Hollywood On The Recession: Told You So

Have you heard?

According to this story in the Guardian, Hollywood is geared up and ready for the recession, and it seems they are eager to entertain us with a series of big-budget “I told you so’s”.

Baz Luhrmann is all set to mount a re-make of The Great Gatsby because, according to him, “People will need an explanation of where we are and where we’ve been, and The Great Gatsby can provide that explanation.”

Oh, boy. Here we go again. Do I really need another lesson in why the American dream is a charade, and our materialism leads to emptiness and despair? I’ve heard this all before.

I get bored just thinking about The Great Gatsby. Ok, I know, it’s a classic. Beautiful language, great characters, blah, blah, blah. Then why did I find it so tedious? I can’t really blame F. Scott Fitzgerald. I blame professor Fournier. He wanted me to know the true meaning of Gatsby.

In college back in the late 80’s I took a literature class called “The 20’s” because it sounded like fun. I thought I’d be reading about speakeasy’s, flappers, gangsters and molls-you know, Runyonesqe stuff. I really should have known what was in store for me, but when you are a college student, you don’t yet know how the whole system works. Of course, what was in store for me was a daily indictment of American values along with a full-throated defense of socialism. Professor Fournier followed every novel we read-Gatsby, Babbit, An American Tragedy, with a long “discussion” comparing “The Gilded Age” to “The Decade of Greed”. The avarice! The entitlement! The hubris!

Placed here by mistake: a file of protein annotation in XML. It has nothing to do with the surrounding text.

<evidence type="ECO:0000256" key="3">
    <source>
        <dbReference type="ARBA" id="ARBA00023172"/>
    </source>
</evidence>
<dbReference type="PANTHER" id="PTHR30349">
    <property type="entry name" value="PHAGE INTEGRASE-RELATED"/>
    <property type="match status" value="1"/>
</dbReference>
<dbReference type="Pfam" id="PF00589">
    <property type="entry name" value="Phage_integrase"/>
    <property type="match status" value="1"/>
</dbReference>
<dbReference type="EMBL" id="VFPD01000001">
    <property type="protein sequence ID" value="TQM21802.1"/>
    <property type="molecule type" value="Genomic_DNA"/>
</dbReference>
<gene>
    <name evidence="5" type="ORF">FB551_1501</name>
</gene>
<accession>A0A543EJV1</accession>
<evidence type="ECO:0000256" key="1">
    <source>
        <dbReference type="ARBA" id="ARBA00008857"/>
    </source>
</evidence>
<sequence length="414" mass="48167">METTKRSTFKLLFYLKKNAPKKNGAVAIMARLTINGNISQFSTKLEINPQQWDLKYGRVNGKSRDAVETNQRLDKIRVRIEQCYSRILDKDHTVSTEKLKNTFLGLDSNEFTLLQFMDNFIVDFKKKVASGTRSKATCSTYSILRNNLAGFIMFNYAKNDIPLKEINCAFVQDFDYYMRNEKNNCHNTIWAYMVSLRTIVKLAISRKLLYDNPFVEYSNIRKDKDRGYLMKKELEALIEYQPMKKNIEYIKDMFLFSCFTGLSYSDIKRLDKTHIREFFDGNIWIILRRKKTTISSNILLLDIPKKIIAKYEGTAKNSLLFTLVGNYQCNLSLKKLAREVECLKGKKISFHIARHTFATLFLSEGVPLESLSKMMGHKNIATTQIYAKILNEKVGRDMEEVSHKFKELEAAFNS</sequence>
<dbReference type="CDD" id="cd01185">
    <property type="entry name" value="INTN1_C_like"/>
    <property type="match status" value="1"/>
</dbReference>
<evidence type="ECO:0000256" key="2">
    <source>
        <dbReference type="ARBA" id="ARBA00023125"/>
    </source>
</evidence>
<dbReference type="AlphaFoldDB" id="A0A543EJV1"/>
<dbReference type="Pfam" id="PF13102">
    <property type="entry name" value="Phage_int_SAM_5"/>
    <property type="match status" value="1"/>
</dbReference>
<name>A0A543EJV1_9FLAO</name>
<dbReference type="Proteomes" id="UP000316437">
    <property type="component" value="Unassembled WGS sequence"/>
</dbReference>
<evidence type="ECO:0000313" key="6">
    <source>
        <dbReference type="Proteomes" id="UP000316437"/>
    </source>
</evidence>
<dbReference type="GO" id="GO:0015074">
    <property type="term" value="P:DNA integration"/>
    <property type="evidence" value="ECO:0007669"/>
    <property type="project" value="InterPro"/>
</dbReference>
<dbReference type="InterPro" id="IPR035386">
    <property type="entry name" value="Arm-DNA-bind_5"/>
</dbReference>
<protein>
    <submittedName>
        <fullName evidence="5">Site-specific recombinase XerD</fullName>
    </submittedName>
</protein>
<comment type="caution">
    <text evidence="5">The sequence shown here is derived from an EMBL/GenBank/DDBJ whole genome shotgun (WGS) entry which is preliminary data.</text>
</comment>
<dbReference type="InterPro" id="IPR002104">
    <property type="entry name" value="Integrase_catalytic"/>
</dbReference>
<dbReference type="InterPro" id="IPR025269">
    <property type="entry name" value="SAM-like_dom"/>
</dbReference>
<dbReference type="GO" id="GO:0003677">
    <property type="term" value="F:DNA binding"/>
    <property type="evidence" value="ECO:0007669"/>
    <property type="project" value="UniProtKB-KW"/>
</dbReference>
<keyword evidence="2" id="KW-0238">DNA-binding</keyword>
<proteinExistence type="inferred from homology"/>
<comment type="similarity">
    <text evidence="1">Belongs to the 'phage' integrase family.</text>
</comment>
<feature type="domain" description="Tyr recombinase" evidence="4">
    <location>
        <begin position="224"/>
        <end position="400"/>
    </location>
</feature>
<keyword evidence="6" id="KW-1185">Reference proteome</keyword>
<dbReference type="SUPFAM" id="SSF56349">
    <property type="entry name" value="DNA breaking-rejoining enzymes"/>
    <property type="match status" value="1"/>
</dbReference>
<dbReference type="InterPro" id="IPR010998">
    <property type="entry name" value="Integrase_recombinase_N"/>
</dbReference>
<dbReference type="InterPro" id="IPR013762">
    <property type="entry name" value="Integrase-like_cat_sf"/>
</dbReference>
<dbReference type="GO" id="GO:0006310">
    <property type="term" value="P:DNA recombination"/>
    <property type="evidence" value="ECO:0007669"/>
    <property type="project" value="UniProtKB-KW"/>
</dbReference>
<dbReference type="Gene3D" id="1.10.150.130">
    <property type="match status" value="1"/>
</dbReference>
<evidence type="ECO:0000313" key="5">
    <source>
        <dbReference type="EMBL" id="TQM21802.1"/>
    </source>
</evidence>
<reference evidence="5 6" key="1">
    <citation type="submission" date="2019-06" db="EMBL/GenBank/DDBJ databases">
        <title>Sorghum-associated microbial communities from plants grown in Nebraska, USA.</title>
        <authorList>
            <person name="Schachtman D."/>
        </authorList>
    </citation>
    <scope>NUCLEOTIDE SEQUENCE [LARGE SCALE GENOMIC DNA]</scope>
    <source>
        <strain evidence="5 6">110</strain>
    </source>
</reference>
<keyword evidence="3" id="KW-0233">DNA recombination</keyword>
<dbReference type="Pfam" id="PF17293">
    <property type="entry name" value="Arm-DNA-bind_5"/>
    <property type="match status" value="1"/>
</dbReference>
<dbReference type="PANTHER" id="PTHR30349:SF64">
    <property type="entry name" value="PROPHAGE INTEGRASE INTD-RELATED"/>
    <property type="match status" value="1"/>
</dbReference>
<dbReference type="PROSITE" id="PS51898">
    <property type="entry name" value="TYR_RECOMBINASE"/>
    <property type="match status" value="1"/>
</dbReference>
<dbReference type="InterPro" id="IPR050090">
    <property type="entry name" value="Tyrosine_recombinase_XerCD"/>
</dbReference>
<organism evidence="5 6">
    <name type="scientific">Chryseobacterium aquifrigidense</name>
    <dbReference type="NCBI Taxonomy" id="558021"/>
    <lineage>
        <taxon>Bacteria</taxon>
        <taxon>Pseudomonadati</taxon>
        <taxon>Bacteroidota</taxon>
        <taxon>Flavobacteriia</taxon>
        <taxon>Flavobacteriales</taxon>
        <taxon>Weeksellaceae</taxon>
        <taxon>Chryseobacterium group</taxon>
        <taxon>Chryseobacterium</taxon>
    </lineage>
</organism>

“Don’t you see the similarities?” he would say. “We are doing it all over again. We just never learn our lesson in this country-by the way, did you know that Cuba has 100% health coverage under Fidel Castro?”

For Fournier, it was as if the 1920’s existed for only one reason-to show us all what a colossal mistake we made in electing Ronald Reagan President. So, we were told, just as the 1920’s led to the Great Depression, the go-go 80’s would end in another, even worse depression. And we would have no one to blame but ourselves. Well, here it is, upon us. My professor was right. The era of unbridled prosperity that began when I was in junior high school has come to an abrupt halt, only 20 short years after he predicted it would. I can’t believe I ever doubted him.

Lately I keep reading opinions about the current financial crisis that claim “we are all to blame.” We somehow all share a collective guilt because of our greed and arrogance. Sounds just like the theme from my CliffsNotes of The Great Gatsby. But Gatsby broke the law-he was a bootlegger. I didn’t do that. And I don’t have a jumbo sub-prime mortgage. I didn’t squander all my friends’ money in a fraudulent hedge fund. How are we all to blame?

The answer? We’re not! The solution? Throw that hedge-fund-ponzi-scheme guy in jail, then let home prices continue falling until I can buy a house the old fashioned way-with a reasonable down payment, and a nice loan from Jimmy Stewart.

Now, what can we learn from F. Scott Fitzgerald? Hmmm…

1. Gatsby was a jerk.

2. Don’t be like him.

A bit of a CliffsNotesy summary perhaps. Maybe I should re-read the book, but I think I’ll skip this re-make. I’m not in college and I don’t need my classics to come with an “explanation” anymore.